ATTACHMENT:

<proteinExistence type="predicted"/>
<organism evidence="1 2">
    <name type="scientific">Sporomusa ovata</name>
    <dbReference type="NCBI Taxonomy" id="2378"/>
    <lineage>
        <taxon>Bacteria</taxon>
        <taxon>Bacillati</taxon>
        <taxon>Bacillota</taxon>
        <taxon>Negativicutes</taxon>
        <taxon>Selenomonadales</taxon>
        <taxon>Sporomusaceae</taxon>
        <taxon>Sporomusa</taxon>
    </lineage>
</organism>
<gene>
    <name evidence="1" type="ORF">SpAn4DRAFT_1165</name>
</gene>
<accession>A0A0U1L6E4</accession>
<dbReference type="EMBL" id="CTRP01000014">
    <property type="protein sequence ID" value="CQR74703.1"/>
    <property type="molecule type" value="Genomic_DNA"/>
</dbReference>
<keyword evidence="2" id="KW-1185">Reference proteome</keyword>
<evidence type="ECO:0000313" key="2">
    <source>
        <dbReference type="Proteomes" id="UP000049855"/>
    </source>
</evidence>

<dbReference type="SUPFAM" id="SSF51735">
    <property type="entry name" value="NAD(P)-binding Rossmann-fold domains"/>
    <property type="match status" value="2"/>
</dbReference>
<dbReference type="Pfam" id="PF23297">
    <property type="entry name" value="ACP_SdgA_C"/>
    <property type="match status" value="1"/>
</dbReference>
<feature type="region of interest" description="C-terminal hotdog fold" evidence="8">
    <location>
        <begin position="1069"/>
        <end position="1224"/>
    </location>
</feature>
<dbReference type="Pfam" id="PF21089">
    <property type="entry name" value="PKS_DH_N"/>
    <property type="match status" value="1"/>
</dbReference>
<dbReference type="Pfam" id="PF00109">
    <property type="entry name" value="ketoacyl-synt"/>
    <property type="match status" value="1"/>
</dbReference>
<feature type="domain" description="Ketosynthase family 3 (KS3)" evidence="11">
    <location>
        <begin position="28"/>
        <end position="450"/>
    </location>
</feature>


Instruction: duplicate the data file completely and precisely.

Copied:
<proteinExistence type="predicted"/>
<organism evidence="1 2">
    <name type="scientific">Sporomusa ovata</name>
    <dbReference type="NCBI Taxonomy" id="2378"/>
    <lineage>
        <taxon>Bacteria</taxon>
        <taxon>Bacillati</taxon>
        <taxon>Bacillota</taxon>
        <taxon>Negativicutes</taxon>
        <taxon>Selenomonadales</taxon>
        <taxon>Sporomusaceae</taxon>
        <taxon>Sporomusa</taxon>
    </lineage>
</organism>
<gene>
    <name evidence="1" type="ORF">SpAn4DRAFT_1165</name>
</gene>
<accession>A0A0U1L6E4</accession>
<dbReference type="EMBL" id="CTRP01000014">
    <property type="protein sequence ID" value="CQR74703.1"/>
    <property type="molecule type" value="Genomic_DNA"/>
</dbReference>
<keyword evidence="2" id="KW-1185">Reference proteome</keyword>
<evidence type="ECO:0000313" key="2">
    <source>
        <dbReference type="Proteomes" id="UP000049855"/>
    </source>
</evidence>

<dbReference type="SUPFAM" id="SSF51735">
    <property type="entry name" value="NAD(P)-binding Rossmann-fold domains"/>
    <property type="match status" value="2"/>
</dbReference>
<dbReference type="Pfam" id="PF23297">
    <property type="entry name" value="ACP_SdgA_C"/>
    <property type="match status" value="1"/>
</dbReference>
<feature type="region of interest" description="C-terminal hotdog fold" evidence="8">
    <location>
        <begin position="1069"/>
        <end position="1224"/>
    </location>
</feature>
<dbReference type="Pfam" id="PF21089">
    <property type="entry name" value="PKS_DH_N"/>
    <property type="match status" value="1"/>
</dbReference>
<dbReference type="Pfam" id="PF00109">
    <property type="entry name" value="ketoacyl-synt"/>
    <property type="match status" value="1"/>
</dbReference>
<feature type="domain" description="Ketosynthase family 3 (KS3)" evidence="11">
    <location>
        <begin position="28"/>
        <end position="450"/>
    </location>
</feature>